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Front. Microbiol., 20 November 2020 |

AI-Blue-Carba: A Rapid and Improved Carbapenemase Producer Detection Assay Using Blue-Carba With Deep Learning

Ling Jia1,2, Lu Han1,2, He-Xin Cai3, Ze-Hua Cui1,2, Run-Shi Yang1,2, Rong-Min Zhang1,2, Shuan-Cheng Bai1,2, Xu-Wei Liu1,2, Ran Wei1,2, Liang Chen4, Xiao-Ping Liao1,2, Ya-Hong Liu1,2,5, Xi-Ming Li3* and Jian Sun1,2*
  • 1National Risk Assessment Laboratory for Antimicrobial Resistance of Animal Original Bacteria, South China Agricultural University, Guangzhou, China
  • 2Guangdong Provincial Key Laboratory of Veterinary Pharmaceutics Development and Safety Evaluation, South China Agricultural University, Guangzhou, China
  • 3College of Mathematics and Informatics, South China Agricultural University, Guangzhou, China
  • 4Public Health Research Institute Tuberculosis Center, New Jersey Medical School, Rutgers University, Newark, NJ, United States
  • 5Jiangsu Co-Innovation Center for Prevention and Control of Important Animal Infectious Diseases and Zoonoses, Yangzhou, China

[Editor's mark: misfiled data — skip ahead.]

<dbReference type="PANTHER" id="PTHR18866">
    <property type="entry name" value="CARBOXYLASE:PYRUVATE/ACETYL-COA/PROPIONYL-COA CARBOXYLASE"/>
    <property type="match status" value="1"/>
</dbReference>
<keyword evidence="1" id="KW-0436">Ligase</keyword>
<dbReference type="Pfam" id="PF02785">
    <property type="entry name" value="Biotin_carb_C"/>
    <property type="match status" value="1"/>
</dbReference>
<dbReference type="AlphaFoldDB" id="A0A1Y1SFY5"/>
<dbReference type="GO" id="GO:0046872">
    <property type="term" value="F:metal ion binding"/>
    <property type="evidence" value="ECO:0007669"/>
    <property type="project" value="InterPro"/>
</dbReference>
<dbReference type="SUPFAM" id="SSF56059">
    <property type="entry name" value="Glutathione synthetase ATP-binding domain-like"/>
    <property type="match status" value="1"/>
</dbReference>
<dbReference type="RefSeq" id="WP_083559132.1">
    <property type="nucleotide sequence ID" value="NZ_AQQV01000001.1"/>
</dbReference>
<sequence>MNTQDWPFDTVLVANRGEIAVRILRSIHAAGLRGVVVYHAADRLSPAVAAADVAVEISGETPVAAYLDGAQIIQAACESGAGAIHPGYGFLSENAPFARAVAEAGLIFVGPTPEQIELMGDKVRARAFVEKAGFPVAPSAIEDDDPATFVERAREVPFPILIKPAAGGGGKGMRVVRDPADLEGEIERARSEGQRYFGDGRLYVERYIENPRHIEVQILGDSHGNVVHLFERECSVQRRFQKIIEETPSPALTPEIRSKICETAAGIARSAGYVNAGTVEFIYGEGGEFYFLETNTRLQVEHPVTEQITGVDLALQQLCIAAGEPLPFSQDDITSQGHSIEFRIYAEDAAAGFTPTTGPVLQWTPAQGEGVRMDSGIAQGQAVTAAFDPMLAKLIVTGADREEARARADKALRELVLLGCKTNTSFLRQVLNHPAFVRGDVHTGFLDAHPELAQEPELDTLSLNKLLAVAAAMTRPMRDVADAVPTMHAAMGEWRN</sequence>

A rapid and accurate detection of carbapenemase-producing Gram-negative bacteria (CPGNB) has an immediate demand in the clinic. Here, we developed and validated a method for rapid detection of CPGNB using Blue-Carba combined with deep learning (designated as AI-Blue-Carba). The optimum bacterial suspension concentration and detection wavelength were determined using a Multimode Plate Reader and integrated with deep learning modeling. We examined 160 carbapenemase-producing and non-carbapenemase-producing bacteria using the Blue-Carba test and a series of time and optical density values were obtained to build and validate the machine models. Subsequently, a simplified model was re-evaluated by descending the dataset from 13 time points to 2 time points. The best suitable bacterial concentration was determined to be 1.5 optical density (OD) and the optimum detection wavelength for AI-Blue-Carba was set as 615 nm. Among the 2 models (LRM and LSTM), the LSTM model generated the higher ROC-AUC value. Moreover, the simplified LSTM model trained by short time points (0–15 min) did not impair the accuracy of LSTM model. Compared with the traditional Blue-Carba, the AI-Blue-Carba method has a sensitivity of 95.3% and a specificity of 95.7% at 15 min, which is a rapid and accurate method to detect CPGNB.